Among Us Owes its Popularity to the Snowball Effect

Updated: Oct 18, 2021

A bird’s eye view map of what looks like a labyrinth of machines, doors, and rooms teems with brightly colored suited figures. If this sounds familiar, chances are that you fall into the age range of eight to twenty, swept up by 2020’s regnant video game: Among Us.

The game Among Us was released by the American studio InnerSloth as an online, multiplayer, social deduction game. Often compared to the party game Mafia, the online game involves detecting and eliminating an “imposter” within a group of players based on clues within the game. Players are assigned one of two roles in each game — crewmember or imposter. One game supports four to ten players, up to three of which are imposters. The goal of the imposters is to sabotage and kill off as many crewmembers as possible while avoiding detection and blending in with others. The job of crew members is to actively search for clues leading to the identity of the imposter among them by working collaboratively, while performing a given set of maintenance tasks within their setting. The primary defense of imposters, meanwhile, is to perform a series of false tasks in order to drive off other players’ suspicions.

Similar to Mafia, crew members may call emergency meetings during the game to discuss who they believe is the imposter. They need not fear for time during these meetings, because the action in the game is automatically paused. Although the game has a chat feature, players frequently turn to external programs such as Discord to communicate with one another.

Both crew members and imposters have only a cone of vision around them, so the bird’s eye view map of the game may be misleading to new members. Players who are not in one another’s vicinity cannot see each other. Members of the game vote on who should be deemed the imposter — and therefore killed — and the player with the plurality vote is cast out as a ghost. Both “dead” imposters and crew members may communicate with fellow crew members and imposter ghosts, respectively and can help those of their kind out in simple ways. Both types of ghosts may see players, but may not participate in the main action of the game. Any imposter ghosts, however, may perform sabotages on behalf of other imposters within the game.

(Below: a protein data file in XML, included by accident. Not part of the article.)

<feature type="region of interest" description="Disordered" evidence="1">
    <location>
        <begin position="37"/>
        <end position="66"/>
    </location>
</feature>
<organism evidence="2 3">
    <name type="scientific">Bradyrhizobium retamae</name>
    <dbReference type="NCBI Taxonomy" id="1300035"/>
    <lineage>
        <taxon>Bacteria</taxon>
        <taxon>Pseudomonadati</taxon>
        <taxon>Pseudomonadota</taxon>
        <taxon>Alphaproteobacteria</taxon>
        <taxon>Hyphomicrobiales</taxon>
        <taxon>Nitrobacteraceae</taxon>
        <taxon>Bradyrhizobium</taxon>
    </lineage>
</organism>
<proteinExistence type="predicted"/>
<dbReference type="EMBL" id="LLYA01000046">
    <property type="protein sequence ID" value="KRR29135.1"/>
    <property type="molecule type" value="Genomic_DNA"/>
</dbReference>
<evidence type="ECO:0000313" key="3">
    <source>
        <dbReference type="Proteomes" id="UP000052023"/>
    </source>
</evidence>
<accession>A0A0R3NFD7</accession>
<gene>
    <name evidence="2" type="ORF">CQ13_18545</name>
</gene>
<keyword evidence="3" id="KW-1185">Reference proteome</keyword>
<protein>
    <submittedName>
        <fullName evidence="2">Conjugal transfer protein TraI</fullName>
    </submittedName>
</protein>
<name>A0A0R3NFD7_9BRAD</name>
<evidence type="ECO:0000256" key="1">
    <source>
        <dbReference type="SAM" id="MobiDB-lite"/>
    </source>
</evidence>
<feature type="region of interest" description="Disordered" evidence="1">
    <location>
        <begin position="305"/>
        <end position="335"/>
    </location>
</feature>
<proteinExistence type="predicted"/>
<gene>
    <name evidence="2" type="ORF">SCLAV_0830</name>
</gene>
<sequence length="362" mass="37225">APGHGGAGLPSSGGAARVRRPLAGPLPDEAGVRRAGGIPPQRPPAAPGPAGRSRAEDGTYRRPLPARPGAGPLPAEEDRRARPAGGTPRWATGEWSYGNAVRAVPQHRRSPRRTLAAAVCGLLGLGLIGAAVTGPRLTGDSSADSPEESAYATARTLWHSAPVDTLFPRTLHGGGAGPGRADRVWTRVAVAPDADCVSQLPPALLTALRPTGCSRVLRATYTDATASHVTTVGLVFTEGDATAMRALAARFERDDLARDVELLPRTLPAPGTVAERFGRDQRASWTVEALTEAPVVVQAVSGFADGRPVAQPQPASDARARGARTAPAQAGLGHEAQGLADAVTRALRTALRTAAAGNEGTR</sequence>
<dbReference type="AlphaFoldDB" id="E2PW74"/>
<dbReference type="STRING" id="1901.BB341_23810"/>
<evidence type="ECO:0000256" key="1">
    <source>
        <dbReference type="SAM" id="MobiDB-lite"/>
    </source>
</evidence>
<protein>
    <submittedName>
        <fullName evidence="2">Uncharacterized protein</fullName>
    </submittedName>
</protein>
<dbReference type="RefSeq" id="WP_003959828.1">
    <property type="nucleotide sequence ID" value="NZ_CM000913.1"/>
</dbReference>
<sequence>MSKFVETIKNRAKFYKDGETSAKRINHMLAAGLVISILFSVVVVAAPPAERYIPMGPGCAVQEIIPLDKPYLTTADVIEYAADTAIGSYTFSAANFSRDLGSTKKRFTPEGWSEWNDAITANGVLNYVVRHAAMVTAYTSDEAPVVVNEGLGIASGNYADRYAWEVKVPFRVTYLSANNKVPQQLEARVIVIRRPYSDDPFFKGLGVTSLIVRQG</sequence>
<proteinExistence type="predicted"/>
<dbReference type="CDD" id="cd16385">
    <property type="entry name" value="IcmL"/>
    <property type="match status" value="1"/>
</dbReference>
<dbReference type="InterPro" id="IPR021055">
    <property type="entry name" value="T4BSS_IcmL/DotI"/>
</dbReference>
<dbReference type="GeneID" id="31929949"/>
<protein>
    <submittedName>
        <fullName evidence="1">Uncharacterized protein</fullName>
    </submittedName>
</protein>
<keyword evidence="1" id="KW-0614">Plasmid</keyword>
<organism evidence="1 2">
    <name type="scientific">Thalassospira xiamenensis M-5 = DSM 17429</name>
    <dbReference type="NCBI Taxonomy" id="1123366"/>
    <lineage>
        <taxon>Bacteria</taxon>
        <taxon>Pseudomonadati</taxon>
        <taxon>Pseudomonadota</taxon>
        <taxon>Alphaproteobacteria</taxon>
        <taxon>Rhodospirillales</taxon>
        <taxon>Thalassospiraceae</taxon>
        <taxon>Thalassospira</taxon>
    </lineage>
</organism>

At strategic points in the game, imposter players may launch sabotages on crew members, as well as kill them. Indications of a sabotage include lights flashing off, doors closing, and a timer blinking, which shows how much time is left before all crew members die unless the sabotage is resolved.

When an imposter kills a crew member, the first crew member to find the “dead body” of their crewmate must raise the issue with their teammates, and under most circumstances, call an emergency meeting.

The game has three settings: the planet Polus, Mira HQ (headquarters) and The Skeld. At the release of the game, the only map option was The Skeld — the other two settings were added later in the progression of the game for $4 purchase, made into $2, and eventually made free. Each map differs visually in terms of methods of death, warning signs of sabotage, and viewing methods.

Thank the Snowball Effect for current popularity of the game

Despite being released on June 15, 2018, Among Us never truly took hold as a popular game until August of 2020. The game’s three main developers — programmer Forest Willard, designer Marcus Bromander, and artist Amy Liu — attest to its rocky start. Bromander goes so far as to cite InnerSloth as the reason behind its initial failure, as it is “really bad at marketing.”